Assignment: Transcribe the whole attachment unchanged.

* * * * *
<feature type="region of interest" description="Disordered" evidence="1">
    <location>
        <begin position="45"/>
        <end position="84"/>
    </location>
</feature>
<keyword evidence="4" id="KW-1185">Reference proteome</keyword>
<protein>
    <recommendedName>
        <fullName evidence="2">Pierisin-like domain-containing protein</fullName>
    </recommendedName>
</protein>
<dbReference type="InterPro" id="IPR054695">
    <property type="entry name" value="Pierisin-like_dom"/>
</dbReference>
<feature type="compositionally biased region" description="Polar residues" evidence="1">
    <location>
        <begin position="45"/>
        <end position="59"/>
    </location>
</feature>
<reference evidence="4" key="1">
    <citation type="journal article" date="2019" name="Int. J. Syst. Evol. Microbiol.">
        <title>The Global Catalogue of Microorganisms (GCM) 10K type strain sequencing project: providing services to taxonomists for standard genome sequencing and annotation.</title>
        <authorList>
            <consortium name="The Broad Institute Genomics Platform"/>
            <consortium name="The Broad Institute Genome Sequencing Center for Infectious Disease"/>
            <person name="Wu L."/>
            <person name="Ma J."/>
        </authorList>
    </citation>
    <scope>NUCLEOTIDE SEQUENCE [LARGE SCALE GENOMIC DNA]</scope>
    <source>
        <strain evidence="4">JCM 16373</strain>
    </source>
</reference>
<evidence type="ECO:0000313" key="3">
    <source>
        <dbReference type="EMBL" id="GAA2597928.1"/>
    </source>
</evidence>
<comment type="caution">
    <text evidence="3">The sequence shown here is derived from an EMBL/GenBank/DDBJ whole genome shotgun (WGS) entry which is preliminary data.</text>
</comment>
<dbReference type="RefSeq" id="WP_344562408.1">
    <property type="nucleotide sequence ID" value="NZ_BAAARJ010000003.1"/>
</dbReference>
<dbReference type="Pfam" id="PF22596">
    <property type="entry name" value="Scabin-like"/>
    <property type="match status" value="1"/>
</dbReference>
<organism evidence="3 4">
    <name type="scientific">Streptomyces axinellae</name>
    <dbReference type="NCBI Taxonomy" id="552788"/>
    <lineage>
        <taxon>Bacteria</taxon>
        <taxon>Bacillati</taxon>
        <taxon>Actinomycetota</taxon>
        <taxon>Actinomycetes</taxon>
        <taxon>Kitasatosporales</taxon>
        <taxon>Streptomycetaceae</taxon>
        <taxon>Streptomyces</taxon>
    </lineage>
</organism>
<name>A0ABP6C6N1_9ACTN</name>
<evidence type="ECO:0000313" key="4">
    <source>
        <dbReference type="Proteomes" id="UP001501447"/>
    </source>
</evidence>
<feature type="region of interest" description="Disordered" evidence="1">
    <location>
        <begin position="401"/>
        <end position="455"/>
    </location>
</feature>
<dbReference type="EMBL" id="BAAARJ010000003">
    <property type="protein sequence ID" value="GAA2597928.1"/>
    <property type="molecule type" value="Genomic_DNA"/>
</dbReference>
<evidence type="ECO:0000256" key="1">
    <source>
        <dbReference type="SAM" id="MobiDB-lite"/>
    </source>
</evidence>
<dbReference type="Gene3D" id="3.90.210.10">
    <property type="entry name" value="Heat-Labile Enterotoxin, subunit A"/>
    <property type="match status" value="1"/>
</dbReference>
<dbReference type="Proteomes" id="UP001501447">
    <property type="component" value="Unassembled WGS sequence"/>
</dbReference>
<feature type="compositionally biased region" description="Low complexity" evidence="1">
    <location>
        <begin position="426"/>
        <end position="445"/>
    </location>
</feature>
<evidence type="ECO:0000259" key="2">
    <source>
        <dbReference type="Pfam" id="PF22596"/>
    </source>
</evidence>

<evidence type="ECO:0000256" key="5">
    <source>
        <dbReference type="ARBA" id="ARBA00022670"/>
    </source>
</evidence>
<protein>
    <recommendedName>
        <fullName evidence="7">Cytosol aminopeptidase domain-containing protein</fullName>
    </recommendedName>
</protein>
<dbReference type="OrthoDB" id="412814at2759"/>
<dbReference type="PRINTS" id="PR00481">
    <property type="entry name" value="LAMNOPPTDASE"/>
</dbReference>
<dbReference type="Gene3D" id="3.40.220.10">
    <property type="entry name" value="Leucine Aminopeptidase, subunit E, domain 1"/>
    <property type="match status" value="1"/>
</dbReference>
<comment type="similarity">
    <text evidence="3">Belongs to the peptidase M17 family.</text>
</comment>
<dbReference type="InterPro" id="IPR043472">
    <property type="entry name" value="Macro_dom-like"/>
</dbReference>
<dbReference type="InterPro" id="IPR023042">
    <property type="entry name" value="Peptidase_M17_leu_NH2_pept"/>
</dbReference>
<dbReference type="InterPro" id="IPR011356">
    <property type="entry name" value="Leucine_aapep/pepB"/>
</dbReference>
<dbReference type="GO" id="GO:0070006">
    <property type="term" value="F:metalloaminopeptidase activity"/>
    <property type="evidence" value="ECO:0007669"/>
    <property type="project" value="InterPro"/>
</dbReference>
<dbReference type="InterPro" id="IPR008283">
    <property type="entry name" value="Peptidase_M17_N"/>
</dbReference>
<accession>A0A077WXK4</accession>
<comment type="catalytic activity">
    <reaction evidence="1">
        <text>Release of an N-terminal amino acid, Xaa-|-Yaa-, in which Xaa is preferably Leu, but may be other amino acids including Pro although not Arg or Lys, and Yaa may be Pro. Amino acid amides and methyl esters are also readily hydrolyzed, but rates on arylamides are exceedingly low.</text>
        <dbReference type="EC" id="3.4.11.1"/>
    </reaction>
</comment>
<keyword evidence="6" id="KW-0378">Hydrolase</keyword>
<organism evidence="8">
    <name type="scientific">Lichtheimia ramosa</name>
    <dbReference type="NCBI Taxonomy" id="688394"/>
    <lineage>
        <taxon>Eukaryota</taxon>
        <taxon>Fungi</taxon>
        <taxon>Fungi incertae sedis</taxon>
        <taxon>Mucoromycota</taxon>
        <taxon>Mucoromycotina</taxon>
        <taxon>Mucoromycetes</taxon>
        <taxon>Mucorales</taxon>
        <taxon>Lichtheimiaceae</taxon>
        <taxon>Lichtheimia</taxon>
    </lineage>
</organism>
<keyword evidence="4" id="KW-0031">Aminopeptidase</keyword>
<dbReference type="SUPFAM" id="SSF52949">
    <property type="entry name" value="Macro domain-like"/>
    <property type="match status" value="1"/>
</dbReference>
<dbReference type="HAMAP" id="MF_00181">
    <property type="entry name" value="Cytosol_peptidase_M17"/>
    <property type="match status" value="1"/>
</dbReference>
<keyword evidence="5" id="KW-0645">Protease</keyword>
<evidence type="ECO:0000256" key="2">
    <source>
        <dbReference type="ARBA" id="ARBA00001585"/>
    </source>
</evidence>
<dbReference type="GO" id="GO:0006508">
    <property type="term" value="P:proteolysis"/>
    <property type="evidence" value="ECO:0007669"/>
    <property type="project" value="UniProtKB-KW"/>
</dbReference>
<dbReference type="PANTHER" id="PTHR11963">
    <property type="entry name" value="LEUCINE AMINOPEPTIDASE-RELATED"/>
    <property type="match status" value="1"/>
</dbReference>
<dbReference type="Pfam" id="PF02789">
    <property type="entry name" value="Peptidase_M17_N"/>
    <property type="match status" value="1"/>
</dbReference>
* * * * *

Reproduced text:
<feature type="region of interest" description="Disordered" evidence="1">
    <location>
        <begin position="45"/>
        <end position="84"/>
    </location>
</feature>
<keyword evidence="4" id="KW-1185">Reference proteome</keyword>
<protein>
    <recommendedName>
        <fullName evidence="2">Pierisin-like domain-containing protein</fullName>
    </recommendedName>
</protein>
<dbReference type="InterPro" id="IPR054695">
    <property type="entry name" value="Pierisin-like_dom"/>
</dbReference>
<feature type="compositionally biased region" description="Polar residues" evidence="1">
    <location>
        <begin position="45"/>
        <end position="59"/>
    </location>
</feature>
<reference evidence="4" key="1">
    <citation type="journal article" date="2019" name="Int. J. Syst. Evol. Microbiol.">
        <title>The Global Catalogue of Microorganisms (GCM) 10K type strain sequencing project: providing services to taxonomists for standard genome sequencing and annotation.</title>
        <authorList>
            <consortium name="The Broad Institute Genomics Platform"/>
            <consortium name="The Broad Institute Genome Sequencing Center for Infectious Disease"/>
            <person name="Wu L."/>
            <person name="Ma J."/>
        </authorList>
    </citation>
    <scope>NUCLEOTIDE SEQUENCE [LARGE SCALE GENOMIC DNA]</scope>
    <source>
        <strain evidence="4">JCM 16373</strain>
    </source>
</reference>
<evidence type="ECO:0000313" key="3">
    <source>
        <dbReference type="EMBL" id="GAA2597928.1"/>
    </source>
</evidence>
<comment type="caution">
    <text evidence="3">The sequence shown here is derived from an EMBL/GenBank/DDBJ whole genome shotgun (WGS) entry which is preliminary data.</text>
</comment>
<dbReference type="RefSeq" id="WP_344562408.1">
    <property type="nucleotide sequence ID" value="NZ_BAAARJ010000003.1"/>
</dbReference>
<dbReference type="Pfam" id="PF22596">
    <property type="entry name" value="Scabin-like"/>
    <property type="match status" value="1"/>
</dbReference>
<organism evidence="3 4">
    <name type="scientific">Streptomyces axinellae</name>
    <dbReference type="NCBI Taxonomy" id="552788"/>
    <lineage>
        <taxon>Bacteria</taxon>
        <taxon>Bacillati</taxon>
        <taxon>Actinomycetota</taxon>
        <taxon>Actinomycetes</taxon>
        <taxon>Kitasatosporales</taxon>
        <taxon>Streptomycetaceae</taxon>
        <taxon>Streptomyces</taxon>
    </lineage>
</organism>
<name>A0ABP6C6N1_9ACTN</name>
<evidence type="ECO:0000313" key="4">
    <source>
        <dbReference type="Proteomes" id="UP001501447"/>
    </source>
</evidence>
<feature type="region of interest" description="Disordered" evidence="1">
    <location>
        <begin position="401"/>
        <end position="455"/>
    </location>
</feature>
<dbReference type="EMBL" id="BAAARJ010000003">
    <property type="protein sequence ID" value="GAA2597928.1"/>
    <property type="molecule type" value="Genomic_DNA"/>
</dbReference>
<evidence type="ECO:0000256" key="1">
    <source>
        <dbReference type="SAM" id="MobiDB-lite"/>
    </source>
</evidence>
<dbReference type="Gene3D" id="3.90.210.10">
    <property type="entry name" value="Heat-Labile Enterotoxin, subunit A"/>
    <property type="match status" value="1"/>
</dbReference>
<dbReference type="Proteomes" id="UP001501447">
    <property type="component" value="Unassembled WGS sequence"/>
</dbReference>
<feature type="compositionally biased region" description="Low complexity" evidence="1">
    <location>
        <begin position="426"/>
        <end position="445"/>
    </location>
</feature>
<evidence type="ECO:0000259" key="2">
    <source>
        <dbReference type="Pfam" id="PF22596"/>
    </source>
</evidence>

<evidence type="ECO:0000256" key="5">
    <source>
        <dbReference type="ARBA" id="ARBA00022670"/>
    </source>
</evidence>
<protein>
    <recommendedName>
        <fullName evidence="7">Cytosol aminopeptidase domain-containing protein</fullName>
    </recommendedName>
</protein>
<dbReference type="OrthoDB" id="412814at2759"/>
<dbReference type="PRINTS" id="PR00481">
    <property type="entry name" value="LAMNOPPTDASE"/>
</dbReference>
<dbReference type="Gene3D" id="3.40.220.10">
    <property type="entry name" value="Leucine Aminopeptidase, subunit E, domain 1"/>
    <property type="match status" value="1"/>
</dbReference>
<comment type="similarity">
    <text evidence="3">Belongs to the peptidase M17 family.</text>
</comment>
<dbReference type="InterPro" id="IPR043472">
    <property type="entry name" value="Macro_dom-like"/>
</dbReference>
<dbReference type="InterPro" id="IPR023042">
    <property type="entry name" value="Peptidase_M17_leu_NH2_pept"/>
</dbReference>
<dbReference type="InterPro" id="IPR011356">
    <property type="entry name" value="Leucine_aapep/pepB"/>
</dbReference>
<dbReference type="GO" id="GO:0070006">
    <property type="term" value="F:metalloaminopeptidase activity"/>
    <property type="evidence" value="ECO:0007669"/>
    <property type="project" value="InterPro"/>
</dbReference>
<dbReference type="InterPro" id="IPR008283">
    <property type="entry name" value="Peptidase_M17_N"/>
</dbReference>
<accession>A0A077WXK4</accession>
<comment type="catalytic activity">
    <reaction evidence="1">
        <text>Release of an N-terminal amino acid, Xaa-|-Yaa-, in which Xaa is preferably Leu, but may be other amino acids including Pro although not Arg or Lys, and Yaa may be Pro. Amino acid amides and methyl esters are also readily hydrolyzed, but rates on arylamides are exceedingly low.</text>
        <dbReference type="EC" id="3.4.11.1"/>
    </reaction>
</comment>
<keyword evidence="6" id="KW-0378">Hydrolase</keyword>
<organism evidence="8">
    <name type="scientific">Lichtheimia ramosa</name>
    <dbReference type="NCBI Taxonomy" id="688394"/>
    <lineage>
        <taxon>Eukaryota</taxon>
        <taxon>Fungi</taxon>
        <taxon>Fungi incertae sedis</taxon>
        <taxon>Mucoromycota</taxon>
        <taxon>Mucoromycotina</taxon>
        <taxon>Mucoromycetes</taxon>
        <taxon>Mucorales</taxon>
        <taxon>Lichtheimiaceae</taxon>
        <taxon>Lichtheimia</taxon>
    </lineage>
</organism>
<keyword evidence="4" id="KW-0031">Aminopeptidase</keyword>
<dbReference type="SUPFAM" id="SSF52949">
    <property type="entry name" value="Macro domain-like"/>
    <property type="match status" value="1"/>
</dbReference>
<dbReference type="HAMAP" id="MF_00181">
    <property type="entry name" value="Cytosol_peptidase_M17"/>
    <property type="match status" value="1"/>
</dbReference>
<keyword evidence="5" id="KW-0645">Protease</keyword>
<evidence type="ECO:0000256" key="2">
    <source>
        <dbReference type="ARBA" id="ARBA00001585"/>
    </source>
</evidence>
<dbReference type="GO" id="GO:0006508">
    <property type="term" value="P:proteolysis"/>
    <property type="evidence" value="ECO:0007669"/>
    <property type="project" value="UniProtKB-KW"/>
</dbReference>
<dbReference type="PANTHER" id="PTHR11963">
    <property type="entry name" value="LEUCINE AMINOPEPTIDASE-RELATED"/>
    <property type="match status" value="1"/>
</dbReference>
<dbReference type="Pfam" id="PF02789">
    <property type="entry name" value="Peptidase_M17_N"/>
    <property type="match status" value="1"/>
</dbReference>